Challenges in the present environment
Over the last 5 years, bank interest rates have steadily declined. This is because the RBI embarked on its policy to boost the economic growth of the country. A major PSU bank cut its 1-3 year FD rates to 5.5% last week. Return on FD investments will be unacceptable to many investors since it will struggle to bear the inflation rates. Interest rates are only likely to stall further because economic growth has come to a standstill in the wake of the COVID 19 pandemic.
Over the last year or so, even debt mutual funds which were good alternative fixed-income investment options, have also had their share of challenges related to credit risk. A liquidity crisis in NBFCs has also led to a series of credit rating downgrades, and a default/delay in payment by the issuers. This has in turn impacted the return of several debt funds. Furthermore, the pandemic has led to parts of the corporate bond market turning illiquid, which has again led to unfortunate consequences for investors.
Where to invest your money to preserve long term capital?
Interest rates of bank deposits have declined significantly. In such scenarios, debt mutual funds are good fixed-income investment options to avoid any credit risks.
Negative returns over the last 1 year have largely been due to credit risk, while gilt funds that invest in government securities gave excellent returns.
Debt funds with long-duration profiles will outperform in the current times since interest rates are likely to go down further. The RBI has also reduced the repo rate by 115 basis points, including a 40 bps rate cut. Repo rates are now at a historic low, and the RBI governor has hinted at a further rate cut if eases. Bond yields have come down over the last 2 years, but yields are still high with a lot of scope of decline in the coming years.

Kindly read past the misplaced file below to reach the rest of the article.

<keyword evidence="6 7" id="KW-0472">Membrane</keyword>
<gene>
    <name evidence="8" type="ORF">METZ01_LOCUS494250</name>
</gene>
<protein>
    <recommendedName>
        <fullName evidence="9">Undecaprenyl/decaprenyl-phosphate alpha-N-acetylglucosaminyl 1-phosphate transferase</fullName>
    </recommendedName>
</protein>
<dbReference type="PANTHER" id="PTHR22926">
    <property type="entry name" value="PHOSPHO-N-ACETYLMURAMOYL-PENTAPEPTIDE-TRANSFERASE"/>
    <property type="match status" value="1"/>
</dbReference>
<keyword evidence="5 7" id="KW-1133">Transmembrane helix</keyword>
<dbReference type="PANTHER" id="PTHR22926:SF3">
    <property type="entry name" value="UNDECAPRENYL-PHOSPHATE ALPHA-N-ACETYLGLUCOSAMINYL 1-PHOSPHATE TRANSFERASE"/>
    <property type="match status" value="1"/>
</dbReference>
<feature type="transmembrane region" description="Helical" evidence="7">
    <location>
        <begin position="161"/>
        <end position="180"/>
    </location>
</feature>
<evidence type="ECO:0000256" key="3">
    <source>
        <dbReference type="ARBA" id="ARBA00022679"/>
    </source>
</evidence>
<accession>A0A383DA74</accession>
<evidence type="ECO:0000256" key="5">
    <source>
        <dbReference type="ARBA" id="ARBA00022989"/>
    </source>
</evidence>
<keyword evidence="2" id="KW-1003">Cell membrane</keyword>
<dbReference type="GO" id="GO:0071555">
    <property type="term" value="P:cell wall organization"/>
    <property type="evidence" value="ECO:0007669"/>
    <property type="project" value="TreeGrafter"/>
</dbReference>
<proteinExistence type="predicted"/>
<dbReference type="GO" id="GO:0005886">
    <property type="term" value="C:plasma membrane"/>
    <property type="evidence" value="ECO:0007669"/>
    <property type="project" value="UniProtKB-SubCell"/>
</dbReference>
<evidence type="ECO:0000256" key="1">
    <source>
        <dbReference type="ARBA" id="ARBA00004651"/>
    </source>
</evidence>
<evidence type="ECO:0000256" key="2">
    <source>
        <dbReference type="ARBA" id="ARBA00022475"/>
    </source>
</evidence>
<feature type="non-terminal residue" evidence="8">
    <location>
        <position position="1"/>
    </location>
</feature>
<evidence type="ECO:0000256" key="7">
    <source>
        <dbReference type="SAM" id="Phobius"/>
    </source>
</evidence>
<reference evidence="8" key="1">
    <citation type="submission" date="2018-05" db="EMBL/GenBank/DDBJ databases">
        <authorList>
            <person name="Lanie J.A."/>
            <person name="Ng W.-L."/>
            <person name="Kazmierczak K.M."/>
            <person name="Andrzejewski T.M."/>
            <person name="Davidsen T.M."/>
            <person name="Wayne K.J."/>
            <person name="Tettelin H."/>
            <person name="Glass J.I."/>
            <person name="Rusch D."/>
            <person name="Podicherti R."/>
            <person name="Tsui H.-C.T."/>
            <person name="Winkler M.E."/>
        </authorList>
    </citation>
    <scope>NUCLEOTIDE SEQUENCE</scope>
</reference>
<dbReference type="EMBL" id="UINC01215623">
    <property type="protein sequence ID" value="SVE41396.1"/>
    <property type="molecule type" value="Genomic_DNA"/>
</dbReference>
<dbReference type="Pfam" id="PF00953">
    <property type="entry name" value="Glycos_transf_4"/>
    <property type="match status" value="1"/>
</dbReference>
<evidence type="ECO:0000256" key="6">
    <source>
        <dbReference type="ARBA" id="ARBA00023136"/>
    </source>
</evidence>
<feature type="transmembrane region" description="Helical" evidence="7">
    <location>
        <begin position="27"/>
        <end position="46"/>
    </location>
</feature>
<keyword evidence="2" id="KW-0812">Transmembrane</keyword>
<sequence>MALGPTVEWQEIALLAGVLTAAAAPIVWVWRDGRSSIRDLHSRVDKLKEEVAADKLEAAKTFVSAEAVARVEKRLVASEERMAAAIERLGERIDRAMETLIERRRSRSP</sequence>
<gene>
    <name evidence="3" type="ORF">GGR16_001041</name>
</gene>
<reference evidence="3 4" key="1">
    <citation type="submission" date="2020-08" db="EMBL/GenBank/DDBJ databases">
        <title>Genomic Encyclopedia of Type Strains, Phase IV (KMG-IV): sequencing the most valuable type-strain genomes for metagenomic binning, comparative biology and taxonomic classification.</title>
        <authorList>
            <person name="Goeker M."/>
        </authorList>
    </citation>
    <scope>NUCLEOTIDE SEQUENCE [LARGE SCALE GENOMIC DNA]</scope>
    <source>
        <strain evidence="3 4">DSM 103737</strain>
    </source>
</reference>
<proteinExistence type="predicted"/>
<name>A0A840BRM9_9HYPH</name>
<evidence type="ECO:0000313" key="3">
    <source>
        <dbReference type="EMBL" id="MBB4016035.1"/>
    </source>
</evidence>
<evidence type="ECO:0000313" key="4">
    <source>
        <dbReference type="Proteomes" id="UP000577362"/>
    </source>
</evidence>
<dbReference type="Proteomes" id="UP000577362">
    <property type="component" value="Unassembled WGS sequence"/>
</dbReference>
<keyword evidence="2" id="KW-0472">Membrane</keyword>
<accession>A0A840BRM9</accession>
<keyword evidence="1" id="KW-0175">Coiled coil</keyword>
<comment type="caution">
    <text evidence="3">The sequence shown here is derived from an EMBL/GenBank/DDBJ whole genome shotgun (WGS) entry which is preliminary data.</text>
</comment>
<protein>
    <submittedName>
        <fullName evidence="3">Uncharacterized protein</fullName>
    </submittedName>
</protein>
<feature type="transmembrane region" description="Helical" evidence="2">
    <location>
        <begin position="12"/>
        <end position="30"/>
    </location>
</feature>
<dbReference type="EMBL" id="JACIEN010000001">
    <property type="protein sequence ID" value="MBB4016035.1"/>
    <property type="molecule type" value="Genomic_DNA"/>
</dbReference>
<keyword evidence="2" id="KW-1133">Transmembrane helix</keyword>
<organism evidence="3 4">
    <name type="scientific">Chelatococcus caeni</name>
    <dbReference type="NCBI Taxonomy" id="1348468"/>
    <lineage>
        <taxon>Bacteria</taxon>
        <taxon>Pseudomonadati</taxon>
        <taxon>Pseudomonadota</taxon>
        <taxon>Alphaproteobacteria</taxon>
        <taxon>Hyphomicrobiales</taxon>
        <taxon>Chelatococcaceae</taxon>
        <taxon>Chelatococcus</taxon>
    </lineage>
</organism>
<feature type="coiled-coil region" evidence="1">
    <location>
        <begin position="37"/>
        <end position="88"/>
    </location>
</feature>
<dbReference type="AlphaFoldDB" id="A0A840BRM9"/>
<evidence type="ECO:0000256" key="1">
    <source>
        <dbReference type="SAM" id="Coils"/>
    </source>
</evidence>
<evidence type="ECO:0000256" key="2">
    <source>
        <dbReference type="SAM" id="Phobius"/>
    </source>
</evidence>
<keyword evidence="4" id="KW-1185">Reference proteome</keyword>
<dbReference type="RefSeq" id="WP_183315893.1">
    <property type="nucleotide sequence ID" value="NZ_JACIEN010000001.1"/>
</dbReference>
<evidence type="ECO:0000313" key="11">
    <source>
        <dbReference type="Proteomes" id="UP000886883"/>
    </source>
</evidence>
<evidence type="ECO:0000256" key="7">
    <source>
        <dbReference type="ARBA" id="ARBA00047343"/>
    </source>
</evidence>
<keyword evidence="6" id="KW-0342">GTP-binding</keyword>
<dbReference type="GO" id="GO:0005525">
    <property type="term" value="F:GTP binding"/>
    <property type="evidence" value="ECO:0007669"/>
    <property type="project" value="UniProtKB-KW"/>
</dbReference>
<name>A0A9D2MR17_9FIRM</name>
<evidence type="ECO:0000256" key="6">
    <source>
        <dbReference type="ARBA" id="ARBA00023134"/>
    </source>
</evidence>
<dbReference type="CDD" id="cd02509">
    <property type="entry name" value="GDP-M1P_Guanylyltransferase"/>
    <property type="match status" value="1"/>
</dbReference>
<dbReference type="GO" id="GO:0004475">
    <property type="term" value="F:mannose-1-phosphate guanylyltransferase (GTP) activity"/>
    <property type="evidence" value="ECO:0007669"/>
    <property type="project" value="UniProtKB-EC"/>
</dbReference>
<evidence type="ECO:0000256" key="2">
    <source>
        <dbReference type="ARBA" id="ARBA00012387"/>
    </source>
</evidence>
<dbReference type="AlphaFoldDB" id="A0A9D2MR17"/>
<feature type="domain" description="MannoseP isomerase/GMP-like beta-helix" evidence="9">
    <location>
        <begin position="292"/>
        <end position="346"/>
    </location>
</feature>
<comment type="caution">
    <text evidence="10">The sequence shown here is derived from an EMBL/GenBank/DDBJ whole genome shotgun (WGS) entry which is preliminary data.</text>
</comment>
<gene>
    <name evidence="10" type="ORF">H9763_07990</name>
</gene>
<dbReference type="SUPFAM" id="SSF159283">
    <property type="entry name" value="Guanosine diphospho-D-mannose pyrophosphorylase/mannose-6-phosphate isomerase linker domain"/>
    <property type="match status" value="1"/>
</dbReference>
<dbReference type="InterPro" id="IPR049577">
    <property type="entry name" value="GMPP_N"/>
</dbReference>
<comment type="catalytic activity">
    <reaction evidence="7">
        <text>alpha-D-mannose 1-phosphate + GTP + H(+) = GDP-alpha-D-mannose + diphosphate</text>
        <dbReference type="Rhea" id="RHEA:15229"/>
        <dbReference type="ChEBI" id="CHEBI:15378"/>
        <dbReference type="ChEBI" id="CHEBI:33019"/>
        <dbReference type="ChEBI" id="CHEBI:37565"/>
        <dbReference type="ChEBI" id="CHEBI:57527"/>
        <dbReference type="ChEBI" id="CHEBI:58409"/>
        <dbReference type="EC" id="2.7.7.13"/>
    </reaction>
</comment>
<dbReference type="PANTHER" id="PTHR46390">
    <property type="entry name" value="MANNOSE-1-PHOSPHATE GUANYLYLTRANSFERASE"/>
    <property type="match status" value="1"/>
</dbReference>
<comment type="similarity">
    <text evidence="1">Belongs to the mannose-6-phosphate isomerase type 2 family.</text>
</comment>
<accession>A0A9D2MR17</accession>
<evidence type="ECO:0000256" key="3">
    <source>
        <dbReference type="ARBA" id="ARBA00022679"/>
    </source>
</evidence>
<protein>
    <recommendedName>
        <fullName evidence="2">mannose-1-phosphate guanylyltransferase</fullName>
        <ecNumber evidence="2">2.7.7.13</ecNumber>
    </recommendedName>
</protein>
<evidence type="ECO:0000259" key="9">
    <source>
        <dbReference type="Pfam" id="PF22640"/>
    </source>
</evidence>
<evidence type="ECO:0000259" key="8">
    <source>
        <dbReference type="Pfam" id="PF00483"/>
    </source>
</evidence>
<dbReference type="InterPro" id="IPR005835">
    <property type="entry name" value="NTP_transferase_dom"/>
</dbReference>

Interest rate risk
Government securities or gilts have no credit risk. This is because they have the guarantee of the government. They are also the best-fixed income investment option for those who want to avoid credit risks.
However, gilt funds have interest rate risks associated. The longer the duration of a fixed-income security, the higher the interest rate risk. On average, the maturity period for Gilt funds is 8.4 years. this is why these schemes have considerable interest rate risks. In favorable interest rate environments, the long duration of these schemes leads to higher returns and capital appreciation. However, in an unfavorable interest rate environment, rising yields also hurt the returns of these schemes.
Maturity roll down
Investing in fixed income security and then holding it until maturity will reduce the interest rate risk to practically zero at the time of maturity.
Suppose you have invested in government security which will mature in a decade. After 3 years, the residual maturity of the instrument will remain just 7 years. as the duration of the instrument declines over time, the interest rate risk also reduces. Thus, with maturity roll down, the risk of your investment will also reduce the investment tenure.
In these tough times, capital preservation is of utmost importance for many investors. However, investors also want inflation-beating returns on their investments. Debt funds have now come under a cloud due to credit risks, though they were the usual investment option for investors previously.
What comes across as a viable solution is an investment strategy that preserves your capital by investing in government securities, which have no credit risk. At the same time, it will protect your investment from interest rate risks over a long term investment horizon.
Since interest rates will likely reduce, you can also get the advantage of potential capital appreciation. With investment tenures longer than 3 years, you can also avail of the long term capital gains and tax advantage of debt funds. Speak to your financial advisor about debt schemes that roll down G-Secs, and preserve your long term wealth!